# Plot power of a hypothesis test with $\alpha$

Let's take a simple one-sided hypothesis test (say the two sample t-test). The confidence level we want (probability of rejecting the null when it is true) is defined as $$\alpha$$ - usually set to 5%. Now, I want to compare the two sample t-test with a different hypothesis test (say I use the normal distribution instead of the t-distribution in the test) and see how much better it is. One way to decide which test is better is to get the $$\beta$$ (defined as the probability of failing to reject the null hypothesis when it is false - meaning the alternate hypothesis is true). Then, $$1-\beta$$ becomes the power of the test corresponding to the $$\alpha$$ we choose. The test with higher power is better.

To calculate $$\beta$$, we need to basically compute the CDF of a distribution under the alternate hypothesis. The problem is, the alternate hypothesis is generally defined as the treatment group have a "larger" mean (in the context of the two sample t-test) than the control group. This would become a whole family of distributions (how much larger).

Now, which member of this family do we choose to calculate $$\beta$$?

One option is to define an effect size we want to capture (say we're interested in a difference of mean: 10), get the distribution under this difference assumption and get the $$\beta$$ using it.

Another option is to integrate over all positive effect sizes ($$0$$ to $$\infty$$). This is obviously going to be significantly harder than the first approach.

Is there any other approach we can use to compare the powers? And between the two approaches mentioned above, will the second one be substantially better than the first one (for which we have to choose an "arbitrary" effect size)?

• For t-test vs z-test, first thing to consider is how to keep the alpha level at 0.05. – user158565 May 3 at 2:40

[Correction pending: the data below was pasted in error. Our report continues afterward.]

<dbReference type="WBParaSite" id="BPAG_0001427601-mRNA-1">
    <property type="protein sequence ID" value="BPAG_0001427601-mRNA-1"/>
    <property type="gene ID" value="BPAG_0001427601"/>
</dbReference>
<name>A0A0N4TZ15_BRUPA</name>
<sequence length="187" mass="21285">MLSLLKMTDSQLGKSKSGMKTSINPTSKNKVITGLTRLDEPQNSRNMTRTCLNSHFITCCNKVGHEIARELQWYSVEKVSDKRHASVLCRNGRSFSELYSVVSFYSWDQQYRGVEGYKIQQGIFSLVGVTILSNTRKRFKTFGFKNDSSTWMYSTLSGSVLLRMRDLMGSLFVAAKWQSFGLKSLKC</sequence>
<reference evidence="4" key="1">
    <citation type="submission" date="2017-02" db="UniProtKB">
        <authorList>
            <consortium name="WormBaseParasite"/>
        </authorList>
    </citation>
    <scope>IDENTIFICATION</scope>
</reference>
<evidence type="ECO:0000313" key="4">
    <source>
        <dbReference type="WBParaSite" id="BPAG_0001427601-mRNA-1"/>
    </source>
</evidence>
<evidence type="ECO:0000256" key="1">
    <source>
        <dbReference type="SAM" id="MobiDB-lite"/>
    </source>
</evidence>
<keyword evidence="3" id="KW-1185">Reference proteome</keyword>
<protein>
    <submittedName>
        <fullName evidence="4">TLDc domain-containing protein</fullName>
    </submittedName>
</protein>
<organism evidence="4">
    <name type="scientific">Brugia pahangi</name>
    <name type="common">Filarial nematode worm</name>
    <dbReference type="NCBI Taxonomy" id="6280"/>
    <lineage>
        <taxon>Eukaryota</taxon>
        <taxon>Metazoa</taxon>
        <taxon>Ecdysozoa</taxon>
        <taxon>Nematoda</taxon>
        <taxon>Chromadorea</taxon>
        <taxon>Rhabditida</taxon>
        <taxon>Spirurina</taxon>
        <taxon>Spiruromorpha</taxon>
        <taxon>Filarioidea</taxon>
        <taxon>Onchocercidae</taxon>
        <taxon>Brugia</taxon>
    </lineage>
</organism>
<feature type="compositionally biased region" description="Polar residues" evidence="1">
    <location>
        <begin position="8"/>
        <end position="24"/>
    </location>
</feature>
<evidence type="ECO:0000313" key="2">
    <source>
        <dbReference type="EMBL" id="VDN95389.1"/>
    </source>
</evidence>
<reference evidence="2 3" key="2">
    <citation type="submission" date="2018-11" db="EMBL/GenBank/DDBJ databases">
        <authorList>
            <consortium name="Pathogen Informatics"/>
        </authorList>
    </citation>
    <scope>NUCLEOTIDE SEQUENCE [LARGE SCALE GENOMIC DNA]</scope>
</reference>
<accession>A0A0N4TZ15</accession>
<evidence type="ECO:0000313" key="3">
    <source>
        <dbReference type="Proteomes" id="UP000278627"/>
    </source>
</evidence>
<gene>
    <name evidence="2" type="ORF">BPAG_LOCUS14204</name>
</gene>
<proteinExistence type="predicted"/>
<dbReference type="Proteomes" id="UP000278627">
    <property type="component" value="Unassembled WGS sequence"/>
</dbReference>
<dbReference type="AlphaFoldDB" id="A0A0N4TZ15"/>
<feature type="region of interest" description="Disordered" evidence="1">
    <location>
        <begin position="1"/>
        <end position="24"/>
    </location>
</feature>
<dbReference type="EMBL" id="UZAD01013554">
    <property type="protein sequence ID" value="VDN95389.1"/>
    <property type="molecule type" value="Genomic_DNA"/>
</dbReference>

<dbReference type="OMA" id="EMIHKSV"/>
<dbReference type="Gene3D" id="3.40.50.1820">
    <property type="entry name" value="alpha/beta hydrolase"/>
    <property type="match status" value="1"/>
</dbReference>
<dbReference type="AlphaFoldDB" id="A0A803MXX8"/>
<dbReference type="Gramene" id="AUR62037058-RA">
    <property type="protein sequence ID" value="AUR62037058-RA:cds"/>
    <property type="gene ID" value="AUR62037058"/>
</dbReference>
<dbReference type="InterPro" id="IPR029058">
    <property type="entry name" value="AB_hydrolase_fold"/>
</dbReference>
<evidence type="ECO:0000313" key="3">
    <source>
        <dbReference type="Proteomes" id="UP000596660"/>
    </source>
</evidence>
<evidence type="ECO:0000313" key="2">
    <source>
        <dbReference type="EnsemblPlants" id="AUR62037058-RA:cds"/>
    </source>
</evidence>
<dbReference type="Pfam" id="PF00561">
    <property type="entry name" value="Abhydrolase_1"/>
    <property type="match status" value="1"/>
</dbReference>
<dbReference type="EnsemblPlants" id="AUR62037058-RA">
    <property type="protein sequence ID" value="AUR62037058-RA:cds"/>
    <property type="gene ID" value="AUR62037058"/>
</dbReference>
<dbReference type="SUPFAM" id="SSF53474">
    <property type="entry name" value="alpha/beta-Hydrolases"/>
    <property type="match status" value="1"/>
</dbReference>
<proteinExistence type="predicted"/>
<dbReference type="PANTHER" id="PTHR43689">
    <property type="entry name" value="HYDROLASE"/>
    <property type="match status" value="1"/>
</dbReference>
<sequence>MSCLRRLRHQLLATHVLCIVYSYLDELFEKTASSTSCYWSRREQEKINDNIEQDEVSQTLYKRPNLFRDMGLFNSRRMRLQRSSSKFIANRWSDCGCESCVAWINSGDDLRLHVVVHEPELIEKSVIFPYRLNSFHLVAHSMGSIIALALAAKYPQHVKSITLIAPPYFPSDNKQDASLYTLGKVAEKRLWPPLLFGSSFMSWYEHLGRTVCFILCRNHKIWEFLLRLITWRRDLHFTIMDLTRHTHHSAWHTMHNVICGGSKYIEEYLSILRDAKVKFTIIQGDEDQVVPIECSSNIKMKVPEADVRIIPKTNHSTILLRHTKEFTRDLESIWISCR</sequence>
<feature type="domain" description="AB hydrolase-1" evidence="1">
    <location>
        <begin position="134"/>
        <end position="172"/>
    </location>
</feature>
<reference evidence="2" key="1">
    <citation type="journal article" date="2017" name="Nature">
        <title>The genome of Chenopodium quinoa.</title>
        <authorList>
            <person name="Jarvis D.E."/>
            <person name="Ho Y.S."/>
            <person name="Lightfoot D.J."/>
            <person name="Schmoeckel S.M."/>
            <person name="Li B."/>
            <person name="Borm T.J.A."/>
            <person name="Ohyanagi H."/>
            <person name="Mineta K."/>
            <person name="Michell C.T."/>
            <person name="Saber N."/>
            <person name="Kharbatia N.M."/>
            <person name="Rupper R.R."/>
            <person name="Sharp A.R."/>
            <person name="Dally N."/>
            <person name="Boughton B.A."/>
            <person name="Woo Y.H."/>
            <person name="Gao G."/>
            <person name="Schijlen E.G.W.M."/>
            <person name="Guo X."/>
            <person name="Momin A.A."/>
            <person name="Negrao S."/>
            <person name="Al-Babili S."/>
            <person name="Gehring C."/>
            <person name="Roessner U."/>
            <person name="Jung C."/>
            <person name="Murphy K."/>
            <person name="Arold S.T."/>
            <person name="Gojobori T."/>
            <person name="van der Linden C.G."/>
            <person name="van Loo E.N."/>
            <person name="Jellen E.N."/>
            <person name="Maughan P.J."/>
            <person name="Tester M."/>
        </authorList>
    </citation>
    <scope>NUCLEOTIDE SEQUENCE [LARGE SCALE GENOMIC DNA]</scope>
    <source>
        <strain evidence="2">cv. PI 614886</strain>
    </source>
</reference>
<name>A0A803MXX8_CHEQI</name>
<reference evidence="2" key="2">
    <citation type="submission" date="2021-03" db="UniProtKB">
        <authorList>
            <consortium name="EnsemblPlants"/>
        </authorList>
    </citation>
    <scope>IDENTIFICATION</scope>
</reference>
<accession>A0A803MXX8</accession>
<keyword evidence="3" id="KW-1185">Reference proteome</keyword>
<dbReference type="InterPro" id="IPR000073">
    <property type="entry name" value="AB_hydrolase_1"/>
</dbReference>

• 1. Rather than choose an effect size (say, $\delta$), or integrate over effects sizes (for which you'd need to choose some distribution of effect size), you could also calculate a power surface as a function of both $\alpha$ and $\delta$. Another option would be to choose some specific power at a given $\alpha$ (like social science's commonly chosen 80% power at $\alpha=0.05$ at some specific effect size and sample size) and then compare power as you vary $\alpha$ from that. But none are better in every sense; you'd need to decide what you want to examine, or clarify what you want to know. – Glen_b May 3 at 4:48
• 2. similarly, in the last paragraph, when you say "better" we'd need to know the sense in which you intend it (better at doing what?) – Glen_b May 3 at 4:48
• I have two different hypothesis tests. Let's say (not that it matters) one of them is the two sample t-test and the other is the same test, using a Gaussian instead of t-distribution. I want to know which of these is a better hypothesis test and how much better it is than the other. I don't know anything about the effect size that will be used in the experiment. To answer this question, I want to plot $\beta$ as a function of $\alpha$ for both the tests and compare the plots. Which methodology should I use to calculate $\beta$ for this purpose? – ryu576 May 3 at 4:57